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Statement delivered by Ambassador Inigo Lambertini, Deputy Permanent Representative of Italy to the United Nations, at the 54th Session of the Commission for Social Development on the “Review of relevant United Nations plans and programmes of action pertaining to the situations of social groups”

Mr. Chairman, Excellences, Ladies and Gentlemen

Italy aligns itself with the statement delivered by the representative of the European Union and wishes to add the following remarks in its national capacity.

While awaiting to deliver on Monday our statement on social development tout court and on this year priority theme, “Rethinking and strengthening social development in the contemporary world”, I shall make some remarks on the situation of social groups, which draws in depth my own attention and the one of my Country.

In fact, when we speak of social development and of its “person-centred” approach, of making improvements in the living conditions of the components of the society, of reducing inequalities and of creating inclusive societies, it is mainly to disadvantaged, marginalised and vulnerable groups that we referring to. Groups whose rights are sometimes trampled on, whose potential too often remains untapped, but whose contribution to the society is always precious, diverse, all-round – in one word – indispensable.

I am talking of disabled people, of youth, of family, of old people. Almost every and each one of us can spot himself as belonging to some of those categories.

I think of youth, that claims more space and role in our societies, asks for their voices to be listened to, and whose involvement in the decision-making process and in the nerve centres of our societies can, in my view, provide a fresher look at problems and today world’s key challenges, envisage more effective and more sustainable solutions. In this regard, the concept of “inter-generational” responsibility remains crucial.

Or I could think of old people, whose role in the society – far from being seen as a burden – has to be safeguarded and whose more active involvement has to be promoted, otherwise we end up losing a still very much quivering segment of our societies. Or I could think of families, that rightfully remain a cornerstone of today’s world, a safe nest, a formidable support, a launching platform for the future of our youth.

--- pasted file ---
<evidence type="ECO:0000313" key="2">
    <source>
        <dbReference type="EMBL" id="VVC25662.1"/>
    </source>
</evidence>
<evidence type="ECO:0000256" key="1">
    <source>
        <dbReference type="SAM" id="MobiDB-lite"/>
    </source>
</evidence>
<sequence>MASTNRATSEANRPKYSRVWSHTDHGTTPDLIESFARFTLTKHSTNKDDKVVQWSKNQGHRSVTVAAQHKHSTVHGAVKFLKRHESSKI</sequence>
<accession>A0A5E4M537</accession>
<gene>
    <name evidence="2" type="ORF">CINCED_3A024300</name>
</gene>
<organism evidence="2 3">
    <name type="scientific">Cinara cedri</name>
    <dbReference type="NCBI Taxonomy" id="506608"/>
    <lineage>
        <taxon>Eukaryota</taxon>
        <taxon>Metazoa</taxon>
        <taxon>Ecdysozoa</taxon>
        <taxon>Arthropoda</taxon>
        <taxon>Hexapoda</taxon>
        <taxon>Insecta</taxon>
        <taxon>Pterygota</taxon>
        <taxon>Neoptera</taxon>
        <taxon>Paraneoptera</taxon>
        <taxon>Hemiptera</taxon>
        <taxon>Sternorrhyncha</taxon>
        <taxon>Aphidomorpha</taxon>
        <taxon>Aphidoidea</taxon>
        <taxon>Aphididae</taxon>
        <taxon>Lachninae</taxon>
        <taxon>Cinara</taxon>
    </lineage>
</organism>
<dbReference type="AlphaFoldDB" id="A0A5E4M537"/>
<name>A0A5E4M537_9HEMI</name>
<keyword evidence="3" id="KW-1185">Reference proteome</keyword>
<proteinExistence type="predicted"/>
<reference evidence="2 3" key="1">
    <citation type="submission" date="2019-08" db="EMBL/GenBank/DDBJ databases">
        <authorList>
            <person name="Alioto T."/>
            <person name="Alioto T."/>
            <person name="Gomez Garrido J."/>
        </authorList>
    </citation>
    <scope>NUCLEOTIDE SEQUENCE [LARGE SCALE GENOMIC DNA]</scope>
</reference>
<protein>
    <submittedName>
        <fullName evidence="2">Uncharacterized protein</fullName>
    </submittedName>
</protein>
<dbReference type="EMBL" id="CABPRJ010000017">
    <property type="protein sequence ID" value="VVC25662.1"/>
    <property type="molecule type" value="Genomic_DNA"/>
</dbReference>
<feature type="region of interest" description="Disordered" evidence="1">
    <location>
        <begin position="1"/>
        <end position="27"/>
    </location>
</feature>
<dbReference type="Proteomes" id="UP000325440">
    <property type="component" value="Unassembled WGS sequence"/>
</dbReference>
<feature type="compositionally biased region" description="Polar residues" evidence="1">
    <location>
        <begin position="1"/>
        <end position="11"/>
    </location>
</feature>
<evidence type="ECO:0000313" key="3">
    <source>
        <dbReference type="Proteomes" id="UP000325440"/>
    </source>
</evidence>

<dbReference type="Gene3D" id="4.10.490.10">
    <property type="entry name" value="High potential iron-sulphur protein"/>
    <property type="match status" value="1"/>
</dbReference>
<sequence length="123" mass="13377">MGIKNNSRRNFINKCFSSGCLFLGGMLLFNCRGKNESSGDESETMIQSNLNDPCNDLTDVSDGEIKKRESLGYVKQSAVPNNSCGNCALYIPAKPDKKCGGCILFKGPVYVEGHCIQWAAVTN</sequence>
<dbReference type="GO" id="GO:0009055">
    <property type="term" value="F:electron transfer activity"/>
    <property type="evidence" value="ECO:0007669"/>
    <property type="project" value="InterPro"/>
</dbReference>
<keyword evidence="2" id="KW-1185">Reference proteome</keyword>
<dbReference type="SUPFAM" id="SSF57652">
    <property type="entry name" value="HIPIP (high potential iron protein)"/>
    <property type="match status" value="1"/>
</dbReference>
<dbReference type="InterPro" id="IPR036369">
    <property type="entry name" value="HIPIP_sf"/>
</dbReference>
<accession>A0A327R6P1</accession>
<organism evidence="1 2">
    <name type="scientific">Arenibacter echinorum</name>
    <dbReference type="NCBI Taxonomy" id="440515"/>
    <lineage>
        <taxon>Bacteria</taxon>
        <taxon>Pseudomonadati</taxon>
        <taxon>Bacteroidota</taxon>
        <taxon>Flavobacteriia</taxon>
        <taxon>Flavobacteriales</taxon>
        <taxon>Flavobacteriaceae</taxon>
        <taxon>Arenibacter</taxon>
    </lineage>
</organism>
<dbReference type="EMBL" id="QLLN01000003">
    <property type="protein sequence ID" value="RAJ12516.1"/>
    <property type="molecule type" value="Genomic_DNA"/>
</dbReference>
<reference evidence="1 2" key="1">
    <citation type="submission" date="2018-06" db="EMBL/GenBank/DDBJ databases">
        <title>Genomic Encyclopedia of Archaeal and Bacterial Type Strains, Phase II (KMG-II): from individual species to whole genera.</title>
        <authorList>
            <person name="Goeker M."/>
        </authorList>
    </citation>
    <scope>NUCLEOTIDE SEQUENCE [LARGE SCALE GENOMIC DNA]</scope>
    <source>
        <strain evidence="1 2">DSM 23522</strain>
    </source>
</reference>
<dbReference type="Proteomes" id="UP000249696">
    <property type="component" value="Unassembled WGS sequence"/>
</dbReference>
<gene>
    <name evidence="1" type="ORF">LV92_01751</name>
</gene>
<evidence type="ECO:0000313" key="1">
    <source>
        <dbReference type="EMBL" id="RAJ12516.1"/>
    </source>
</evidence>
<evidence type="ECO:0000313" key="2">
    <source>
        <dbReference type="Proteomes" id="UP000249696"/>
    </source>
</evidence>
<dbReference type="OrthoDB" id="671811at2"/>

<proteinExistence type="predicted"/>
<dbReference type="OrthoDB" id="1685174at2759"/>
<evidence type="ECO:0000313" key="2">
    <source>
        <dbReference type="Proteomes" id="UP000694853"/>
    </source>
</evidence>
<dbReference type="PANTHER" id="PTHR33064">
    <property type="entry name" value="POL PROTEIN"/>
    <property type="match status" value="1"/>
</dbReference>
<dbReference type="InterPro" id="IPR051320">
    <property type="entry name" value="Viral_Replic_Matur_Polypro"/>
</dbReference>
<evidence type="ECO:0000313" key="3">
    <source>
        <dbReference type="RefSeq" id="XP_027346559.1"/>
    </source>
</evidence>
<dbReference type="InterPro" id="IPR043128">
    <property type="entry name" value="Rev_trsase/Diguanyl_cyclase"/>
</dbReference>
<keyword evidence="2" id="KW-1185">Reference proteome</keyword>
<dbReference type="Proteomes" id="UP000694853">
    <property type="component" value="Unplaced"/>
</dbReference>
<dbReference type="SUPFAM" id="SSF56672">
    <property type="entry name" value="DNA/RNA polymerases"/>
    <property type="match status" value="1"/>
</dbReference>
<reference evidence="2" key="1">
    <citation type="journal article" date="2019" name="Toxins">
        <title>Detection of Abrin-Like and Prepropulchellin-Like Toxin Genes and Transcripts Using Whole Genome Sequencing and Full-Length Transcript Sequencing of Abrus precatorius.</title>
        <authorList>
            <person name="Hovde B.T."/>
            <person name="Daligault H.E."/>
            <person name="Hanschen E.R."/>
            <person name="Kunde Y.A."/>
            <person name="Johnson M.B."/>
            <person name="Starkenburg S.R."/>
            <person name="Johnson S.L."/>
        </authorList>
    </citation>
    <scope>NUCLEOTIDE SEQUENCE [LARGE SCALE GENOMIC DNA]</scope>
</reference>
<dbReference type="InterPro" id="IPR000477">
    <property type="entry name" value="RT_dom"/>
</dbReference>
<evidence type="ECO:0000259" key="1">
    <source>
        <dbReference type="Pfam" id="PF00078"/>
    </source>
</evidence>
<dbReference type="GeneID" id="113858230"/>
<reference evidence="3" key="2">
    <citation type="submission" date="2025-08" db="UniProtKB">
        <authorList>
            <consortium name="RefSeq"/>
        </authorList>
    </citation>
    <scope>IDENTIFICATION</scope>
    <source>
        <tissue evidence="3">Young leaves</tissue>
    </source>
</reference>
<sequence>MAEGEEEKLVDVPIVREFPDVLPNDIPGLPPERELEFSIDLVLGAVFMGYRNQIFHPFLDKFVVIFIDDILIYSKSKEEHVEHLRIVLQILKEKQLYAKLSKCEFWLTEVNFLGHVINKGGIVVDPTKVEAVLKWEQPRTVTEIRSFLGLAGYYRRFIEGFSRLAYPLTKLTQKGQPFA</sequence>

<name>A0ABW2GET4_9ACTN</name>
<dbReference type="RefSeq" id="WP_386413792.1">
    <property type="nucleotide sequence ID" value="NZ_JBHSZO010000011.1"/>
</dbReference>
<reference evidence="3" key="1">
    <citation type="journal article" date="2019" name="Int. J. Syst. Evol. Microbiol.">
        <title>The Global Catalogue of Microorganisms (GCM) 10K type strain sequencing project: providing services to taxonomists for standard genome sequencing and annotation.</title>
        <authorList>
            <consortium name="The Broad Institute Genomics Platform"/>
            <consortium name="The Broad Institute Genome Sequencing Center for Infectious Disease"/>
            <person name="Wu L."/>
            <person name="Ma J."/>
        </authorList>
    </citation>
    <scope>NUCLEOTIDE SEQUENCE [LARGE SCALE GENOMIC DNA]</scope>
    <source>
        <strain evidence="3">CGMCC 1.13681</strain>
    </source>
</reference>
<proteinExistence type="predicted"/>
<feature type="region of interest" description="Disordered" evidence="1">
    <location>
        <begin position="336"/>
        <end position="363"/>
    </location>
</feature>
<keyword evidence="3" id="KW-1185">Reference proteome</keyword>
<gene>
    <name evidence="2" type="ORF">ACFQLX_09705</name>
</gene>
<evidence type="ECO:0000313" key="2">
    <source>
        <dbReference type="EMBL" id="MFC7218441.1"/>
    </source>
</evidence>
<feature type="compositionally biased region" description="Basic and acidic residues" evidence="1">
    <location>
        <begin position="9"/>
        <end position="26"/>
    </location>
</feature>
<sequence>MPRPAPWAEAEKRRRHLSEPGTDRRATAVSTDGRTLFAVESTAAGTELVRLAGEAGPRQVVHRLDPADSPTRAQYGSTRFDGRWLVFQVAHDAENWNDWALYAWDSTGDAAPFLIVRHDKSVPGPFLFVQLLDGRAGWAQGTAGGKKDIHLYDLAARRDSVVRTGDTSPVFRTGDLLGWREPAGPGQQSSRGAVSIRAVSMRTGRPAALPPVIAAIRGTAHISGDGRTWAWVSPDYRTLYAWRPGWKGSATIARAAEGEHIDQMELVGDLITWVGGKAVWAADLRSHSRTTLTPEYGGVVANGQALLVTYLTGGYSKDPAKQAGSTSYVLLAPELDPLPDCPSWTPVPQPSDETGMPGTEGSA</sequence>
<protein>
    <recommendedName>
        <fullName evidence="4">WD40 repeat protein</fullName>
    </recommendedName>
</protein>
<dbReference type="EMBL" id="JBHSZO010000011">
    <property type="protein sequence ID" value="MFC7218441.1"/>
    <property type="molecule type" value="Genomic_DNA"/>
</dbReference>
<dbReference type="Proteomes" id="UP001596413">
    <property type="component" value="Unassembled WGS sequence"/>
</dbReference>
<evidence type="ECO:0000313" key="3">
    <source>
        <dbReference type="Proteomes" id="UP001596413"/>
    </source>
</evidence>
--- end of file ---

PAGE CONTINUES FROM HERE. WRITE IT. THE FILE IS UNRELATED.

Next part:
Nevertheless, Mr. Chairman,

please allow me to focus and spend a few more words on an issue on which Italy has been lately particularly involved – both as co-promoter of an ad-hoc resolution in the last III Committee session and as Vice-President of the Conference of the State Parties to the Convention on the Rights of Persons with Disabilities (CRPD) – disabled people. And I would like to recall that this year we are celebrating the 10th since the adoption of CRPD, which is – let us not forget – is not only about social development of persons with disabilities, but also and foremost their human rights. It embodies a ‘paradigm shift’ regarding disability.

We are much committed to promote the rights of persons with disabilities and enact implementation also at national level of CRPD. We believe, in this regard, that of special interest to us is the issue of the so-called “invisible”/mental disabilities that affect more people than one could think and really impair those persons’ possibility to enjoy a full and active life. It is an issue, in our view, that fits particularly well into the themes of CSocD and of social inclusion, as one of the features of mental disabilities is a kind of ‘social stigma’ sorrounding them, such that those people fear even of speaking about their disability, thus worsening their social exclusion and marginalisation.

Mr. Chairman,

I am pleased to recall that the Italian National Observatory on disability is actively working on the second National Action Plan on disability, which will be presented at the 5th National Conference on Disability to be held in Florence next September. Once again, civil society organizations, as full members of the body, are actively involved along the whole process, strongly bearing in mind that when we develop legislation and policies the constant involvement of persons with disabilities through their representative organizations, in all decision-making processes concerning issues relating to disability, is crucial.

Let us take the opportunity of this CSocD to reach the next level of our policy-making and to pass on from planning to implementation, from commitment to actual involvement, from words to facts.

Thank you, Mr. Chairman.